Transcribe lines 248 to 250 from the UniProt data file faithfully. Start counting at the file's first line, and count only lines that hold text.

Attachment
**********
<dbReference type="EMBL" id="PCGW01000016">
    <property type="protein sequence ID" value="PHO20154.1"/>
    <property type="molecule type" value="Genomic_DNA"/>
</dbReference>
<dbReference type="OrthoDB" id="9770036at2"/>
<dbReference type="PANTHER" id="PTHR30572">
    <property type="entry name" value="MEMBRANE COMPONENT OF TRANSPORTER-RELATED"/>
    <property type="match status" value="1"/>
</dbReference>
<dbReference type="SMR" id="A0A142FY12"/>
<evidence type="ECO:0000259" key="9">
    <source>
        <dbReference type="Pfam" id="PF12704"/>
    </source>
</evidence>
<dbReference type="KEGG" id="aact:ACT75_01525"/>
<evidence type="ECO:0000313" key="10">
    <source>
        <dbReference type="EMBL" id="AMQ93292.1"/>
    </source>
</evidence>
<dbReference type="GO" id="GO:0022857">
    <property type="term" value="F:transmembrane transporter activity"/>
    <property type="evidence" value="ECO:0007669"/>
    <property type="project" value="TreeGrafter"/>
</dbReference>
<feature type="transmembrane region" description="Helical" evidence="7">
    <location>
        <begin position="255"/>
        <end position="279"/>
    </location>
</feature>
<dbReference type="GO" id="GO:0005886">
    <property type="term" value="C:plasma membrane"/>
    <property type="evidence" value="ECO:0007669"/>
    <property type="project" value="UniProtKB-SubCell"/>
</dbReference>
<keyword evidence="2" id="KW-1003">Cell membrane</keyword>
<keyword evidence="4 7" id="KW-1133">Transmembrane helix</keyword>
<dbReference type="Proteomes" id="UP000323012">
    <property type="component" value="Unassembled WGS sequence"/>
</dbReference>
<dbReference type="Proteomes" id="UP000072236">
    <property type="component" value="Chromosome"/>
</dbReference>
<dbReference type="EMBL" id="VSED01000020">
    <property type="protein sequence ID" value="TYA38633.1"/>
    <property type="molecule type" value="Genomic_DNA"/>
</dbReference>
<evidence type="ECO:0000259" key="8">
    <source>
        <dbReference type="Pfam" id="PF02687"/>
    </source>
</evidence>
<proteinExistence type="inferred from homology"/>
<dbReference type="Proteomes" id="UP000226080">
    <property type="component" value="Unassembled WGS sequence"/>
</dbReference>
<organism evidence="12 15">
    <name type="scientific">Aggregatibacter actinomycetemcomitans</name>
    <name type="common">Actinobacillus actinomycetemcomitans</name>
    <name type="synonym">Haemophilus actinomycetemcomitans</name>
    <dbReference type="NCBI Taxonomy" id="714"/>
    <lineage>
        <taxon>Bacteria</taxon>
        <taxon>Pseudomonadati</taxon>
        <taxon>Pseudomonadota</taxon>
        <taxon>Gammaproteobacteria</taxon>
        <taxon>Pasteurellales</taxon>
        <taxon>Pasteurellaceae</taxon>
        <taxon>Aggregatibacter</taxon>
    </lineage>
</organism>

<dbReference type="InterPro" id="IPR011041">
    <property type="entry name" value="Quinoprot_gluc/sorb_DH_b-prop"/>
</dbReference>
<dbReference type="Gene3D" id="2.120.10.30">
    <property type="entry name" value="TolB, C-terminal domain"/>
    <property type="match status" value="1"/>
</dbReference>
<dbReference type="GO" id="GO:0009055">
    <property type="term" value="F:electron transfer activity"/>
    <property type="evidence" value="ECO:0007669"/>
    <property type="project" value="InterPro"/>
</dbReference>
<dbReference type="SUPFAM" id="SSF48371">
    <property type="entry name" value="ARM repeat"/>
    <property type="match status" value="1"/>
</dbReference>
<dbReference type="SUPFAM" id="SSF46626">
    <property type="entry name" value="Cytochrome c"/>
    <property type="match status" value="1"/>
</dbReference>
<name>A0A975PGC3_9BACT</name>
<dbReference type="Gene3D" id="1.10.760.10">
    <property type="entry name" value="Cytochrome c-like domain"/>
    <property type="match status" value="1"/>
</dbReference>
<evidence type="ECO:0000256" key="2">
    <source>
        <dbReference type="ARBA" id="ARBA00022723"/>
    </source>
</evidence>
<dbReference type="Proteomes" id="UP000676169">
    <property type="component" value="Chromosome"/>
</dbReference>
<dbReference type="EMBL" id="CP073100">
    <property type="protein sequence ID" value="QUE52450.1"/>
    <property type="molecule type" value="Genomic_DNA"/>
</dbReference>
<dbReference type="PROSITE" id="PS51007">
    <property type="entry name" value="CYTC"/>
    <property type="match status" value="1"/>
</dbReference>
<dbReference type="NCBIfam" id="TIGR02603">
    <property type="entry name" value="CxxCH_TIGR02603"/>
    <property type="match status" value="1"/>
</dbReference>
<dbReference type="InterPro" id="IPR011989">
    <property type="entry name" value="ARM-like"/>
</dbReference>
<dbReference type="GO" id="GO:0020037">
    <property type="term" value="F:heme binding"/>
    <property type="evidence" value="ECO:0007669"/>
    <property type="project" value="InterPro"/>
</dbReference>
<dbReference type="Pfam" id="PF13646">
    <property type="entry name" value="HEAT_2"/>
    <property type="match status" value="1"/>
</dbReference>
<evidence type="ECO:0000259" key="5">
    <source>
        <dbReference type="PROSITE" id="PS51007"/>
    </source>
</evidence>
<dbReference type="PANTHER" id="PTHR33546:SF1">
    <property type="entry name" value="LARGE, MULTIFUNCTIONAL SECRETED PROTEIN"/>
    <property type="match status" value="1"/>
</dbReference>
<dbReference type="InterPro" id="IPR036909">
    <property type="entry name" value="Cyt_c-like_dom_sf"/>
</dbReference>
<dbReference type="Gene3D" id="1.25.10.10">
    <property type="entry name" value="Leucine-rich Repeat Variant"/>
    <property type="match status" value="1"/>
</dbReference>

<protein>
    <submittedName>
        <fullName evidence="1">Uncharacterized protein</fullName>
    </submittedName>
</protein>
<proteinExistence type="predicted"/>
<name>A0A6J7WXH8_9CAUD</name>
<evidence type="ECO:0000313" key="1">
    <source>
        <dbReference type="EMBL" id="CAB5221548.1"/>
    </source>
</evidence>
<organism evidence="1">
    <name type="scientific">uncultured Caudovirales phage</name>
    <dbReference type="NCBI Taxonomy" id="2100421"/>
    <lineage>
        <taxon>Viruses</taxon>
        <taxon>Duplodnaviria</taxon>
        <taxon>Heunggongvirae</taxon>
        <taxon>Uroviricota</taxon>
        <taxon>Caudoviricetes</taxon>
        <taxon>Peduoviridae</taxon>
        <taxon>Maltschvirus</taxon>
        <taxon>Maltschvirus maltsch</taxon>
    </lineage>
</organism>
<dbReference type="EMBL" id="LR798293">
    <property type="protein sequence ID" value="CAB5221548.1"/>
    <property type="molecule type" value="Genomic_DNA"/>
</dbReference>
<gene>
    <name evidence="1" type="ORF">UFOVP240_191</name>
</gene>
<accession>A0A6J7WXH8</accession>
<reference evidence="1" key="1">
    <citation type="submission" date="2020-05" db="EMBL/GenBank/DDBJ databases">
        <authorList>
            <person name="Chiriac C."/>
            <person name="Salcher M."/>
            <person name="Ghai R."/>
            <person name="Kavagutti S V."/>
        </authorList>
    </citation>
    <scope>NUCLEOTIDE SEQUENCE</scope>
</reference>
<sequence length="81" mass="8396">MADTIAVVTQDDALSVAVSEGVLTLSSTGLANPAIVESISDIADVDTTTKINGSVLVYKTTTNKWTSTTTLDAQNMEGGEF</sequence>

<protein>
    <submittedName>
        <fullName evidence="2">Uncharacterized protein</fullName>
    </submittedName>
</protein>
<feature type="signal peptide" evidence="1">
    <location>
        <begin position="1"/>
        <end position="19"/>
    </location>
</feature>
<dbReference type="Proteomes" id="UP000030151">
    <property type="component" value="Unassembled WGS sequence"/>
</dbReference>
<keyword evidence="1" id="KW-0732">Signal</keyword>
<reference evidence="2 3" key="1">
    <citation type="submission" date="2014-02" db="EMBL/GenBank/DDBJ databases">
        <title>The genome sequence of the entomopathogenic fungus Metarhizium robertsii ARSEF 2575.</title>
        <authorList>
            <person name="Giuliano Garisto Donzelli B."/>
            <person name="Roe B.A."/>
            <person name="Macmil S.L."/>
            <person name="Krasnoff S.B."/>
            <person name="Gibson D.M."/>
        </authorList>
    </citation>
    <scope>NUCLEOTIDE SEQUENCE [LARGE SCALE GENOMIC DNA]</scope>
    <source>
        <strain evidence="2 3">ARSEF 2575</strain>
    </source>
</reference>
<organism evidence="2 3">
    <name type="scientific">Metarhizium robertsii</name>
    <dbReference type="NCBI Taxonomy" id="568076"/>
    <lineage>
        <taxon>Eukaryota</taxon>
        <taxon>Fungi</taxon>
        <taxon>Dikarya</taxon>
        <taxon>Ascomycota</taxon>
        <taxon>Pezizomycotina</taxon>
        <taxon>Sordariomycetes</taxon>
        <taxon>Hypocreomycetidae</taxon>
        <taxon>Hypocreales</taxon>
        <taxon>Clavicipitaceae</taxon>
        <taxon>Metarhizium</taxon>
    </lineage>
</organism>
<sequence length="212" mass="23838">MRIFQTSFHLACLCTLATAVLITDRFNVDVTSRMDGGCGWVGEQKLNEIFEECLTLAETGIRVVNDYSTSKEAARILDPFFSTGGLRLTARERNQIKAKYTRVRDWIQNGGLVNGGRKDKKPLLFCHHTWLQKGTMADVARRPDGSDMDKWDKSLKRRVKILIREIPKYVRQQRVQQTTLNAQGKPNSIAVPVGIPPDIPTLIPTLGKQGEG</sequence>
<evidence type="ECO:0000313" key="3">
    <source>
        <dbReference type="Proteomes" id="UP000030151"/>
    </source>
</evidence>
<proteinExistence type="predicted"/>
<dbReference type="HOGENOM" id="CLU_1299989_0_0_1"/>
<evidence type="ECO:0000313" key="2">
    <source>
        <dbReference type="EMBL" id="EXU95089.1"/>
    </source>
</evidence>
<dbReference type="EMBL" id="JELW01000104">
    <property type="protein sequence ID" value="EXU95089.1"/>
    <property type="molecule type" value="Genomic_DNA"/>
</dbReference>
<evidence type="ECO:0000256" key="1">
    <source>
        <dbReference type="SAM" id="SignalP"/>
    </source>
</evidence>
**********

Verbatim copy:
<evidence type="ECO:0000313" key="2">
    <source>
        <dbReference type="EMBL" id="EXU95089.1"/>